The greater question with the heavier SIG AIR Pb is going to be accuracy at 10 meters vs. the lighter weight 7.0 gr. wadcutters, and more so, compared to the lightweight 5.25 gr. alloy wadcutters, which gave me a 0.5 inch group at 10 meters from a benchrest. To simplify the initial comparison between the Meisterkugeln and SIG AIR wadcutters, I am not going to readjust the sights on the Super Target from the alloy wadcutters I used last, but rather put up a target with a grid that can allow me to better chart the different POI shooting at the same center dot. I made these up myself awhile back so I could make more exact adjustments when sighting in lasers, but they will serve this purpose, too. Since the Pb wadcutters from SIG AIR are match grade, I am going to go on the assumption (always a big risk) that they have more consistent uniformity. read more


Sig Sauer Super Target Part 5

Sig Sauer Super Target Part 5

The Obvious Question – Super Target vs. X-Five

By Dennis Adler

Both the Super Target (left) and X-Five are based on actual Sig Sauer models, well, at least the top half of the Super Target, and every inch of the X-Five. The question is, if you have a super target pistol like the X-Five ASP CO2 model, which can shoot 20 pellets and so a stand up job at 10 meters, what is the attraction of a single shot pneumatic that only shoots one pellet?

I know what you’re thinking because I’m thinking it too. If you’re shooting pellets, why not shoot a high performance, multi-shot Sig Sauer X-Five ASP CO2 pistol instead of firing one pellet from the ASP Super Target and having to stop, reload, and get yourself back in position for the next shot. Worse, if you’re shooting from a benchrest, it means removing the pistol from the rest, reloading, and then trying to reposition it in exactly the same place. I just did that for four days last week to review the Sig Super Target. Those of you who are dedicated, or at least seriously interested in single shot pneumatics, have your own answers. Those who may be attracted to the idea, but are perhaps, still on the fence, are wondering how close the semiautomatic X-Five ASP is to the accuracy of the single shot ASP Super Target. It’s a case of pellets vs. pellets but on a much more level playing field and Sig Sauer has control of the ball. read more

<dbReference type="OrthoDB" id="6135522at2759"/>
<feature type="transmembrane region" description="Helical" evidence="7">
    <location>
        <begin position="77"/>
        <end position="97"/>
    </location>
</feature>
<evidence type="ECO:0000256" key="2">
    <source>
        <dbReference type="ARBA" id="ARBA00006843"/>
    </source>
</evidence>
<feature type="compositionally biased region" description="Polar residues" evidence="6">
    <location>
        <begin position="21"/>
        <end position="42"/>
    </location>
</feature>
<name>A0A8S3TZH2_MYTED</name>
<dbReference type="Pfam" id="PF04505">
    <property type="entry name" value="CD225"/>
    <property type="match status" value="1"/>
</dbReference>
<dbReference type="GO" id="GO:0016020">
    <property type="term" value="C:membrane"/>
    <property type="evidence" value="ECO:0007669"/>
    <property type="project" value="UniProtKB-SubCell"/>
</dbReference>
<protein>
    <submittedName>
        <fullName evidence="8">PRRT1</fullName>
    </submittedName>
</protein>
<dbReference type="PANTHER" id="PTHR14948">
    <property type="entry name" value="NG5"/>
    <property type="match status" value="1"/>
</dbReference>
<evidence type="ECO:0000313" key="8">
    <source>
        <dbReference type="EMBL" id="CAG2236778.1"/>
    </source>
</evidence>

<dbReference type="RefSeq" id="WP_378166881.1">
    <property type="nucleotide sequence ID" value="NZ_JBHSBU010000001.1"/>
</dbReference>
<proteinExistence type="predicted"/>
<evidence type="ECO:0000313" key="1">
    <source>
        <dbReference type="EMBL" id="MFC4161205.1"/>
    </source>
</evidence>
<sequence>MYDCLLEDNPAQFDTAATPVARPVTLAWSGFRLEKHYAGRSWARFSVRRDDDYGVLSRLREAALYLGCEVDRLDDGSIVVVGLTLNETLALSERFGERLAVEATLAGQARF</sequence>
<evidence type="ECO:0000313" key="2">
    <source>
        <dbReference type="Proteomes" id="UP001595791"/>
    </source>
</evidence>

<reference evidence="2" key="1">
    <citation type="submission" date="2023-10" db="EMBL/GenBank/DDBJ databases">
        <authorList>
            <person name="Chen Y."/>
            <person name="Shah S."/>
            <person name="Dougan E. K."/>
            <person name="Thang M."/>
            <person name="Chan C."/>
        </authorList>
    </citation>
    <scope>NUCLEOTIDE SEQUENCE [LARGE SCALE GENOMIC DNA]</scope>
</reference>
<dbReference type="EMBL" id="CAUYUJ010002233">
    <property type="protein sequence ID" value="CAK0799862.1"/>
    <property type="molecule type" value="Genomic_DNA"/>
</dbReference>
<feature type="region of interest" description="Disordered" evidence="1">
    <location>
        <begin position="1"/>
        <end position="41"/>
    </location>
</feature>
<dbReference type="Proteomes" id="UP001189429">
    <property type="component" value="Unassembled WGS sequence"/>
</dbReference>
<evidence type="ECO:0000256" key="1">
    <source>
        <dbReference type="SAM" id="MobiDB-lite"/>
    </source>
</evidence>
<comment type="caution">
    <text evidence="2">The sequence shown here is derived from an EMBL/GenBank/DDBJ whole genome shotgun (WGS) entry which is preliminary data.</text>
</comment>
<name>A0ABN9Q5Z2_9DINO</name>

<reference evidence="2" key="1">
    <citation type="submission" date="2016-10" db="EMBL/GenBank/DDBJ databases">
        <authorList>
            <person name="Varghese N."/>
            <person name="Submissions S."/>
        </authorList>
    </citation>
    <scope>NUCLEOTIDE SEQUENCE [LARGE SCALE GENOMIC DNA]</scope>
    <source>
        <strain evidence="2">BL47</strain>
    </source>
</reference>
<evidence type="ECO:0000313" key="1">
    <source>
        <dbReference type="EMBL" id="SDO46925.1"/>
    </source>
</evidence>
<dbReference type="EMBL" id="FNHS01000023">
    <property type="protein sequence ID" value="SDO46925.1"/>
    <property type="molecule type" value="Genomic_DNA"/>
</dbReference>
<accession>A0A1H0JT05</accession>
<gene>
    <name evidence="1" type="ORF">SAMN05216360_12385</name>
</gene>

Sig Sauer Super Target Part 4

Sig Sauer Super Target Part 4

A Sig P210 influence and a classic single shot pneumatic

By Dennis Adler

The underpinnings of all single stroke pneumatics, like the new Sig, the older, well-established HW 75, the Air Venturi V10 and FAS 6004 are similar, it is the small things that separate them, and that can make one more desirable than another. The Sig Sauer ASP Super Target has gone to school, as they say, on the experience of its predecessors, even the FAS 6400, and is in its own design the evolution of all the previous air guns, yet styled after a 9mm Sig pistol that has been around since the late 1940s. read more


Sig Sauer Super Target Part 3

Sig Sauer Super Target Part 3

A Sig P210 influence and a classic single shot pneumatic

By Dennis Adler